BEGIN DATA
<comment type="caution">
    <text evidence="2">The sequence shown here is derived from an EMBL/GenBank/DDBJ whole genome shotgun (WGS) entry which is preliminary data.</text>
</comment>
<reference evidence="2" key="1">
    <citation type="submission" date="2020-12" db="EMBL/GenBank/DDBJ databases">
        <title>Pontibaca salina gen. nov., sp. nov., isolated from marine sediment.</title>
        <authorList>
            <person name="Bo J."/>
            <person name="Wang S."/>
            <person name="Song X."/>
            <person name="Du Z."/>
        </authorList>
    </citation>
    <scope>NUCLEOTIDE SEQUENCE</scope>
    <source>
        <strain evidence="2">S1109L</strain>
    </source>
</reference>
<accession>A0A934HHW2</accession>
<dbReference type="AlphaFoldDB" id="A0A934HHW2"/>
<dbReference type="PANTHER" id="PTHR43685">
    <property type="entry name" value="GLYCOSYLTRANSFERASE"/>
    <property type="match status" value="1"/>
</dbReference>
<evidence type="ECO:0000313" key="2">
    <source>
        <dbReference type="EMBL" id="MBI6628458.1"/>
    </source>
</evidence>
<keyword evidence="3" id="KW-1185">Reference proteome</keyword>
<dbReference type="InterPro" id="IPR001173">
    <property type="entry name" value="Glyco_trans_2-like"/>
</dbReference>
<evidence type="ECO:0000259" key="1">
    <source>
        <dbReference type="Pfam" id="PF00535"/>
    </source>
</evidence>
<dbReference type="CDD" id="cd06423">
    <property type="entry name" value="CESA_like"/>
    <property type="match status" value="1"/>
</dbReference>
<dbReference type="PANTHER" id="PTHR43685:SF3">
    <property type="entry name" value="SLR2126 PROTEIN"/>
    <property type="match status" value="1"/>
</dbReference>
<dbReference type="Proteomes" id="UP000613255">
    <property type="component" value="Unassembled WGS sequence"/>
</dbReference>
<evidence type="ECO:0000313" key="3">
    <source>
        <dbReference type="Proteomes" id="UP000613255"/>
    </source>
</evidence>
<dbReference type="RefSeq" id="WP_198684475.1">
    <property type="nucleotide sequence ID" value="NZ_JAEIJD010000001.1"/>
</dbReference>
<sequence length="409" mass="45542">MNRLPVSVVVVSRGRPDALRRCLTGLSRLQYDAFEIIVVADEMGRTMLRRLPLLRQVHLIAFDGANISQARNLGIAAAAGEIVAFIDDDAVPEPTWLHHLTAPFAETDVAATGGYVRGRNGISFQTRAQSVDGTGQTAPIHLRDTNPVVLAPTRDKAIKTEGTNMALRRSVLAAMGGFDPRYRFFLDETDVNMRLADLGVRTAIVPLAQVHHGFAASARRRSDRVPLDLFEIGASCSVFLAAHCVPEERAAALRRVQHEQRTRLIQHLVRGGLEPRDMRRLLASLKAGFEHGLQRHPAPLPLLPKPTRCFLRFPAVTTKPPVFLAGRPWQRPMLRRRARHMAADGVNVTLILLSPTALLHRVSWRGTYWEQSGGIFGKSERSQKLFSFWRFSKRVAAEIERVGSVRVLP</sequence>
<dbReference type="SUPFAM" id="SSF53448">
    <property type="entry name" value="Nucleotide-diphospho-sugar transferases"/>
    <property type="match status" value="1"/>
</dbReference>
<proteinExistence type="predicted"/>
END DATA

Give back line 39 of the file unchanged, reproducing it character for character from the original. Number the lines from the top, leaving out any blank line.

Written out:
<dbReference type="CDD" id="cd06423">